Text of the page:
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NC Students Log Online For State's First Virtual Schools

Fingers on a keyboard, computer,
Wikimedia Commons

For the first time in North Carolina, public school students can take all of their classes online by logging on to their computers at home.

This summer, the state opened two virtual charter schools, N.C. Connections Academy and N.C. Virtual Academy. Both schools have met their enrollment caps of 1,500 students, and families are on wait lists, according to the principals.

At N.C. Virtual Academy, teachers work at home, while teachers at Connections Academy are based at an office in Durham. When you walk into the building, you don’t see colorful hallways plastered with student work, or kids bouncing on monkey bars outside. Instead, there are clusters of gray cubicles crowded with teachers on headsets.

“You like to paint? What do you like to paint,” asked one kindergarten teacher to a student over the phone. “You like to paint unicorns? Can you paint a picture for me someday?"

On this day, teachers are taking some time to get to know their students. A few cubicles over, another teacher, Cameron Vandenboom, said it is her first year teaching online.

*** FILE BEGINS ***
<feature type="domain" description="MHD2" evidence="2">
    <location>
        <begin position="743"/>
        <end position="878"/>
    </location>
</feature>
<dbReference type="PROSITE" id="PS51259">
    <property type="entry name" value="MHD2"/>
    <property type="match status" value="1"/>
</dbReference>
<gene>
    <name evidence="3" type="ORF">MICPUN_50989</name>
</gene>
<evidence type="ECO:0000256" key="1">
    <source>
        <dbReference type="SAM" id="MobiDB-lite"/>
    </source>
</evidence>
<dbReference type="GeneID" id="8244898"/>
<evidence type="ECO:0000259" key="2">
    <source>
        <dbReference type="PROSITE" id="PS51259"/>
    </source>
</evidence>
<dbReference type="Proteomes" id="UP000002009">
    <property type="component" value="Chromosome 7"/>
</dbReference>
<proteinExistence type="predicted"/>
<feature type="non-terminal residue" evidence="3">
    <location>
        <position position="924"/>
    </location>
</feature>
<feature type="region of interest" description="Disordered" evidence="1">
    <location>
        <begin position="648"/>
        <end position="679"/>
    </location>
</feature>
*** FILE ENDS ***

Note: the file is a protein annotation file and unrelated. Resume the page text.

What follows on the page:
“This is just a completely different thing. It’s requiring students to have a little bit more initiative, having the parents have more contact with me. In a traditional classroom you don’t always get that,” she said.

Credit Reema Khrais
N.C. Connections Academy teacher Corey English works at his cubicle where he communicates with his middle school students via computer and phone.

  How Does It Work?

“We don’t get to meet them face-to-face, but we do feel like we know them. I think this actually works out pretty well,” said Eli Clodfelter, a ninth-grader from the Mecklenburg area.

All students are required to have someone at home to work with them – they’re called learning coaches. Eli’s coach is his mom.

“If I have a question, I will come to her and ask her about it, if I can’t figure it out on my own,” he said. “But otherwise, I do it all. She doesn’t have to hover over me.”